Glory, thy name is Unifence
Yes, it might be a bit blasphemous to equate glory with a table saw rip fence (or offensive in some other way, I’m sure), but the Unifence I recently installed on my Unisaw has been a tremendous, work-altering revelation to me. When I bought my Unisaw (see the story here), it had a disgusting, treacherous, and malign growth attached: a Jet-lock fence. The fence was inaccurate, hard to adjust, and had a slightly bent fence body. It was frustrating to use my saw. In fact, I never attempted any precise rips on it, because the fence just couldn’t perform. So I always longed to upgrade the fence. And I knew just the fence I wanted: a Delta Unifence. I’d used one quite a bit back in South Carolina, in the shop of my friend Joe Mazurek, and loved it. But a new Unifence was always a bit of a pipe dream (they retailed for about twice what I paid for the Unisaw). However, I recently caught a break on one and I am glad I did.
Here’s what I like. First, the Unifence is a fantasic t-square style fence. It slides smoothly along the saw table and extension fence, locks square to the blade every time, and doesn’t move a smidge once locked into place. Second, the fence can be slid to and fro on the clamping head, like rip fences on European saws. That means you can slide it back past the blade and use it as a stop for cross cutting. Third, the rule is accurate and I don’t have to measure from the blade to the fence repeatedly. I just line up the cursor to the distance I want, lock the fence in place, and go to work. Finally, and this is a huge plus for someone who likes to make boxes as much as I do, the fence body is actually two fences in one. In addition to the standard fence, there is a fence face for ripping thin stock. All you have to do is detach the fence body from the clamping head and rotate it 90 degrees. The standard face is then clamped to the head and a very short face now faces the blade. What’s the big benefit? Well, your hand is no longer cramped between the fence and push stick, and you can use a shorter push stick, which makes it easier to control the stock.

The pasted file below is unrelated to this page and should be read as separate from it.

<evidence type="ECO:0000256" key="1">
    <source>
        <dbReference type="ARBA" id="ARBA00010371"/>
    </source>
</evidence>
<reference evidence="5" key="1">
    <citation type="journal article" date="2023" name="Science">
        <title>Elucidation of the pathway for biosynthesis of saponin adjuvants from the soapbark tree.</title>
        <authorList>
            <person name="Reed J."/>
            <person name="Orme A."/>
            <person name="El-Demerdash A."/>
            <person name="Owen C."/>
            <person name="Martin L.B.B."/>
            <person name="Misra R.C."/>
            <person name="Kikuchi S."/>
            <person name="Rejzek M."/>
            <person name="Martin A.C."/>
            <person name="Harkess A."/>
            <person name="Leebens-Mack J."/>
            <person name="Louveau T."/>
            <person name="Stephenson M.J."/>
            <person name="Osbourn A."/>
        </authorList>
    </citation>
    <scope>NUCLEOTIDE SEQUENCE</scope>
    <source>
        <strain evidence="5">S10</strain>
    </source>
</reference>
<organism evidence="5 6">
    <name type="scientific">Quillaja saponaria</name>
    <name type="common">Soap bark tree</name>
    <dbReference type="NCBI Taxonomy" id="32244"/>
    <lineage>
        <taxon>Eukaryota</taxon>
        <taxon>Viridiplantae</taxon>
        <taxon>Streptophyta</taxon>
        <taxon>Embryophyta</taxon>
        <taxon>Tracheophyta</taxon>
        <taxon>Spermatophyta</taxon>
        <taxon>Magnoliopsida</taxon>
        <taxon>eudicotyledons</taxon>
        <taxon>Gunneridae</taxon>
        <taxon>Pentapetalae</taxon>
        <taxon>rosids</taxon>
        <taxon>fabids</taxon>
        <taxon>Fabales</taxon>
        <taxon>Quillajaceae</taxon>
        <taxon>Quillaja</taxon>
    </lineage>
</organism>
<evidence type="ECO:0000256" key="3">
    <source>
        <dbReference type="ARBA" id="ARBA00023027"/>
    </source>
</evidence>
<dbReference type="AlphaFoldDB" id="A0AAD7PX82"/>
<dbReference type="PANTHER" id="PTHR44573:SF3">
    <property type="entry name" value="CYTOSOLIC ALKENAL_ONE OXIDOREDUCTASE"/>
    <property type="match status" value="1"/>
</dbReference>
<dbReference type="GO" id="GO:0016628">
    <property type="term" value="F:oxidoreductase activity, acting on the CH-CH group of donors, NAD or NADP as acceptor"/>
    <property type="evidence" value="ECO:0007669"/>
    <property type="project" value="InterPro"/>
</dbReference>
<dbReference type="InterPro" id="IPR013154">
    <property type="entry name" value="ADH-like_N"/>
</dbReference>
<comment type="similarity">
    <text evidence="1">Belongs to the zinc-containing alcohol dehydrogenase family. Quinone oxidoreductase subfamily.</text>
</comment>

It’s like I have a brand new saw. Really. It’s no longer a machine for rough work, but a precision tool that I can trust every time I use it. And that makes me smile. (Now I just need to put in new bearings and hook up some dust collection.)
Here’s the bad news. Delta, I’ve been told, has stopped making the Unifence, which probably explains why I was able to buy one at 50% off retail. However, there still are some around. So, if you’re looking for a new fence, consider the Unifence. I’m glad I did.
(Safety note: You’ll notice that I don’t have a splitter or guard installed. That’s not because I’m a reckless fool. The throat plate that’s installed is for my cross-cut sled. Otherwise, I use a small splitter built into the throat plate. As for the guard, it’s sad to say that the saw didn’t come with one. However, I’m about to make one that hangs on a rigid, but adjustable, bar attached to the ceiling.)
Rock solid and silky smooth. The Unifence is a t-square style fence that locks down tight and slides gracefully across the table.
Ready for cross cuts. Because it can slide forward and back on the head, the Unifence can be used as a stop when you're cross cutting. That means you can use the fence's rule to set the distance.
Three fences in one! Not only is the Unifence a great standard fence and cross cut stop, it also is the best fence for ripping thin stock. Attaching the standard face to the head turns a very short fence toward the blade and makes a lot of room for your hand and push stick to pass the blade.